The mother of Celeste Roppo said her daughter was a “strong-willed” and “strong-minded” woman who aspired to become a model.
Sherri Roppo, formerly of Lockport, said her daughter was once someone who was “fun loving” and who wanted to “sign up for everything at school.” Celeste worked two jobs when she was 18 and planned on becoming a model.
“She just had this magnetic personality and a smile to go with it,” she said.
However, tragedy struck when Celeste was hit by a drunken driver the summer after she graduated from Lockport Township High School in 2010, Roppo said. She said her daughter’s right knee, ankle and foot were crushed, and she underwent eight surgeries over two years.
But Celeste’s problems didn’t end there. Roppo said her daughter developed an addiction to the opioid pain medication Norco, which led to a heroin addiction. She said she and her husband, Michael Roppo, spent years trying to help their daughter.
On Nov. 29, 2016, Celeste died at age 24 after taking heroin mixed with fentanyl, Lockport Deputy Police Chief Ron Huff said.
Kiley Murphy, 30, and Steven Talbot, 32, sold the drugs to Celeste for $60, Huff said. Murphy and Talbot now face drug-induced homicide charges.
Sherri and Michael Roppo said they have no empathy or sympathy for Murphy and Talbot.
Will County State’s Attorney James Glasgow said in a statement that prosecuting criminals who distribute narcotics and cause the death of another is “one of many tools in addressing the opioid epidemic.”
“It is not, however, the only tool. I have always maintained that we must also focus on prevention and rehabilitation if we are to effectively address the opioid crisis,” Glasgow said.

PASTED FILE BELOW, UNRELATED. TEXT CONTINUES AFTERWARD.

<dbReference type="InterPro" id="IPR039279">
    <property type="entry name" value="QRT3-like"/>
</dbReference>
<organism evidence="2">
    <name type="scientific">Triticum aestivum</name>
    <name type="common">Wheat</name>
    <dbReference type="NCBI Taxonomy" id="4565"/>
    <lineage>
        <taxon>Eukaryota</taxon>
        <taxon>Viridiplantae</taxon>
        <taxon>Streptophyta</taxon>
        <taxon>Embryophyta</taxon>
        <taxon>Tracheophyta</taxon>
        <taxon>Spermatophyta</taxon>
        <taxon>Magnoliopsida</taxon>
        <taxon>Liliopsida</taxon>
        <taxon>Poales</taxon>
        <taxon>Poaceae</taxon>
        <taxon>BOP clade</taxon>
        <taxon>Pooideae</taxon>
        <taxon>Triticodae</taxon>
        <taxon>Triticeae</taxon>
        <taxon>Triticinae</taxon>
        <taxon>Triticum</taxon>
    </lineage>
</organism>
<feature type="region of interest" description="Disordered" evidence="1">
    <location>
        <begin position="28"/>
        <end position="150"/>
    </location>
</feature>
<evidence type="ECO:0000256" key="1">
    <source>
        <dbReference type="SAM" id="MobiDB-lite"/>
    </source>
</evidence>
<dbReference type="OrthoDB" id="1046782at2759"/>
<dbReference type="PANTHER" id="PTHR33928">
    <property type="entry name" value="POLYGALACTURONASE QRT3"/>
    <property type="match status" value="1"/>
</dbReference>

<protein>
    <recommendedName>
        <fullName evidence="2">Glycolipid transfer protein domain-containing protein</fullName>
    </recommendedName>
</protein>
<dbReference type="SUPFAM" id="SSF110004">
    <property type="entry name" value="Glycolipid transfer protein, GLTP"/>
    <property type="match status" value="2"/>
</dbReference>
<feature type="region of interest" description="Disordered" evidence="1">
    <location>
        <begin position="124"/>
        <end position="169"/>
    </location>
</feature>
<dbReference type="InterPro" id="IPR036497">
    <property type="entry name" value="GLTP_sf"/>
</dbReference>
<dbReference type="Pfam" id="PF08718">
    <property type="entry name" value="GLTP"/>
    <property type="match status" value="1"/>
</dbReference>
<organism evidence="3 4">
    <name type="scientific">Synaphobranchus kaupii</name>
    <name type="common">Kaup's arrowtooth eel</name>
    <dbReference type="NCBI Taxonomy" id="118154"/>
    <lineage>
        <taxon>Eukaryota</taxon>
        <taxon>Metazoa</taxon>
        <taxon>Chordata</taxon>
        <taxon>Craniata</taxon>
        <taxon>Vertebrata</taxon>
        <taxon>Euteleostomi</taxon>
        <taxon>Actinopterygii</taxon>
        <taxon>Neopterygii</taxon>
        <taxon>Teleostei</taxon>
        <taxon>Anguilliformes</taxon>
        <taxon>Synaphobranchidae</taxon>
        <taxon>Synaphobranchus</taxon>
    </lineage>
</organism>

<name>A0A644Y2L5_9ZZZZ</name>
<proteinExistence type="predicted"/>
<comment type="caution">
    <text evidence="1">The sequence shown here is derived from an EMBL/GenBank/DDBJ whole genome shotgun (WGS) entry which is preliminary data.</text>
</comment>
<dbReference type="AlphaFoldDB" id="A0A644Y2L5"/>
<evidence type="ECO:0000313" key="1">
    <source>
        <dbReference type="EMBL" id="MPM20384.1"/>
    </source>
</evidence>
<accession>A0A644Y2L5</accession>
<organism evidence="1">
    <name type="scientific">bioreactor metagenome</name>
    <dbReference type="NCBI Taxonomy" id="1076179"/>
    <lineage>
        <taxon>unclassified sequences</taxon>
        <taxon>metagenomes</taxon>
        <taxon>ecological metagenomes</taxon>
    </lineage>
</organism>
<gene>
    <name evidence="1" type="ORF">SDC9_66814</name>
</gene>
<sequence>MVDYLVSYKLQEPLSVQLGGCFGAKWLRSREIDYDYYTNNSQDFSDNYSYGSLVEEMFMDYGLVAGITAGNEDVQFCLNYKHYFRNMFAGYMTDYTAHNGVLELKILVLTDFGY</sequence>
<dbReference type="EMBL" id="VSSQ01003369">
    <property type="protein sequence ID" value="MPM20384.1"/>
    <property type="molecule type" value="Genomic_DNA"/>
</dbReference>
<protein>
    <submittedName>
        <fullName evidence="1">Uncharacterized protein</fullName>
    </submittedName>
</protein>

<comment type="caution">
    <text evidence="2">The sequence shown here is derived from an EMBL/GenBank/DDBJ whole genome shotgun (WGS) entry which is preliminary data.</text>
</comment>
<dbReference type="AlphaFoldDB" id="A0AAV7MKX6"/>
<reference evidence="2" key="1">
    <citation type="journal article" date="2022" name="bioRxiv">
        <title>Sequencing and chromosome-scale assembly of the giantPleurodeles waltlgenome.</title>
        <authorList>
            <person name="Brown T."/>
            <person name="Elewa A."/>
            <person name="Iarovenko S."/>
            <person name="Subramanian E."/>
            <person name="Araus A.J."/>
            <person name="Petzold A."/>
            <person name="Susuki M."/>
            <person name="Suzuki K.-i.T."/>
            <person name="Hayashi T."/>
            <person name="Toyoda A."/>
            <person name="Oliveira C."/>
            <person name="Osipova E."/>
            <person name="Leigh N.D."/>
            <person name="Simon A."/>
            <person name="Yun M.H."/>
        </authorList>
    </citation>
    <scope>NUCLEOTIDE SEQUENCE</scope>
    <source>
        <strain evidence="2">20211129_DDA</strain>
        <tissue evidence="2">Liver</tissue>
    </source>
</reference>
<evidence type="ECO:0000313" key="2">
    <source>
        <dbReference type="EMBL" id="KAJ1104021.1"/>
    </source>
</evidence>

Michael Roppo said Celeste took Norco, which contains hydrocodone, after the car crash in 2010 and became addicted. He said at some point she started using heroin. Hydrocodone and heroin are derived from the opium poppy plant.
“This is caused by medical prescription and they get into it and they can’t get out, like my daughter. That’s reality,” he said.
Sherri Roppo said she noticed changes in her daughter after the first months of her using Norco.
“It just changed her personality. She wasn’t chipper and full of life anymore,” she said.
She said Celeste was introduced to heroin by a former boyfriend, and that she and her husband tried to help Celeste get clean by making sure she was receiving treatment and rehabilitation.
In the months before Celeste died, Sherri Roppo said her daughter “was doing so, so good,” working with her at her restaurant, Steamer’s Hot Dogs, dating a new boyfriend and raising her son, Seanee.
“She was healthy and beautiful,” Sherri Roppo said.
She said she didn’t know what led to Celeste relapsing.
“That night, I don’t know if she had a breakdown. I don’t know,” she said.
She said her family deals with the loss of Celeste every day.
“My world has been shattered after losing my daughter,” she said.
Sherri Roppo said her daughter’s struggle with addiction prompted her to join the Lockport Police Department’s Safe Passage Initiative, which seeks to have those struggling with drug addiction receive treatment.
Since Celeste’s death, Sherri and Michael Roppo have moved to Indiana, where they are raising Seanee. Sherri Roppo said she has been waiting for the people responsible for Celeste’s death to face justice.
“They took her life, they took her away from her son,” Sherri Roppo said. “They took her away from her family and they deserve to be punished.”